Workplace laws give miners the power

The Federal Government's 600 page workplace bill has pushed the balance of power back into the hands of the workers and unions, a move that could have prevented October's Pilbara strike action, union officials have said.

The Federal Government’s 600 page workplace bill has pushed the balance of power back into the hands of the workers and unions, a move that could have prevented October’s Pilbara strike action, union officials have said.

SA Unions Manager of Industrial Services Angas Story told MINING DAILY that the Government got the basic essentials right.

“On balance we are happy with the bill, happy with a guaranteed safety net of minimum conditions and happy with the re-balancing of fairness and representation at work,” Story said.

“However, we think there is still business that could be done to strengthen the capacity of Fair Work Australia to arbitrate on disputes.

“From the perspective of SA Unions, the Bill introduces a fairly convoluted process by which failed bargaining gets to arbitration. We believe there should be more capacity for the commission to essentially arbitrate without so many restrictions.”

Workplace Relations Minister Julia Gillard’s much anticipated legislation abolishes the Coalition’s Work Choice laws and creates a new regime based on collective bargaining.

Under the new bill, union officials have the right to enter workplaces around the nation, including sites where they have no members.

The package also relaxes rules on outlawing strike pay, allows employer lockouts only in response to strike action and gives the Workplace Minister considerable powers to terminate industrial action or give directions in bargaining disputes.

Secret ballots before legally protected strike action will also require only 26% support to gain approval because only half of eligible employees at a worksite will be required to take part in the ballot.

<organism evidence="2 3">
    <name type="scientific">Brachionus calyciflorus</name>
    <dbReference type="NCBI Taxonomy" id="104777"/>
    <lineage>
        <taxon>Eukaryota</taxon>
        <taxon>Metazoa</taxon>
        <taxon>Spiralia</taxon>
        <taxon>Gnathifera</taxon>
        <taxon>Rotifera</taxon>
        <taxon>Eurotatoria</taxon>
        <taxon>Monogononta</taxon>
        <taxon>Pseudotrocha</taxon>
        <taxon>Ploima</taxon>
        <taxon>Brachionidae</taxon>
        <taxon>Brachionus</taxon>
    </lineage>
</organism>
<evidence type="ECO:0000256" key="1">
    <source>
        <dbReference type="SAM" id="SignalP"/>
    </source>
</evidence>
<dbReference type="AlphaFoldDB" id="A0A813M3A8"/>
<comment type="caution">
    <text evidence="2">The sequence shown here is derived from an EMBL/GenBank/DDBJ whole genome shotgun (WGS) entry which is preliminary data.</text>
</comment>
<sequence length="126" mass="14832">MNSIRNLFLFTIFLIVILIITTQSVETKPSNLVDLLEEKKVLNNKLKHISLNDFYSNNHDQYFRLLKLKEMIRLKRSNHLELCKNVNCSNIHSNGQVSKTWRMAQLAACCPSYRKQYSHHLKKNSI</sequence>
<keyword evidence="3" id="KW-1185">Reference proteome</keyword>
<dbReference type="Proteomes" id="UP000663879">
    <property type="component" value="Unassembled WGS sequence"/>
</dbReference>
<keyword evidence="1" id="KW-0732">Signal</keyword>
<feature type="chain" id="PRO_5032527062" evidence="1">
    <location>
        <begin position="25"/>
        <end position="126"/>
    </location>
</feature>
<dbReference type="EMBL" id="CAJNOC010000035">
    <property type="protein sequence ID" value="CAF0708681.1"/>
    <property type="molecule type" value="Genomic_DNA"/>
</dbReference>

The CFMEU mining division Western Australia Secretary Gary Wood told MINING DAILY that if the bill had been implemented sooner the Pilbara strike action, the State’s first strike in over a decade, may have been preventable.

“If the laws had been in place earlier, it would have meant that Sam Walsh would have had to come to table and meet with us,” Wood said.

“It would have ended the need to take the protected actions.

“Under this Bill, if a company refuses to meet the scope orders or orders issues, employees and unions have the right to go to arbitration to resolve the issue without getting into disruptions which not only cost the employer but also the employee.”

The Australian Council of Trade Unions president Sharon Burrows told MINING DAILY the Bill rewrites the architecture of the industrial relations system.

“Working people will be able to stand together to bargain collectively with their employers, to get a decent set of wages and conditions,” Burrows said.

“This is good for working people and their families, good for the economy and good for future generations.”

The Bill will come into full effect on January 1, 2010.

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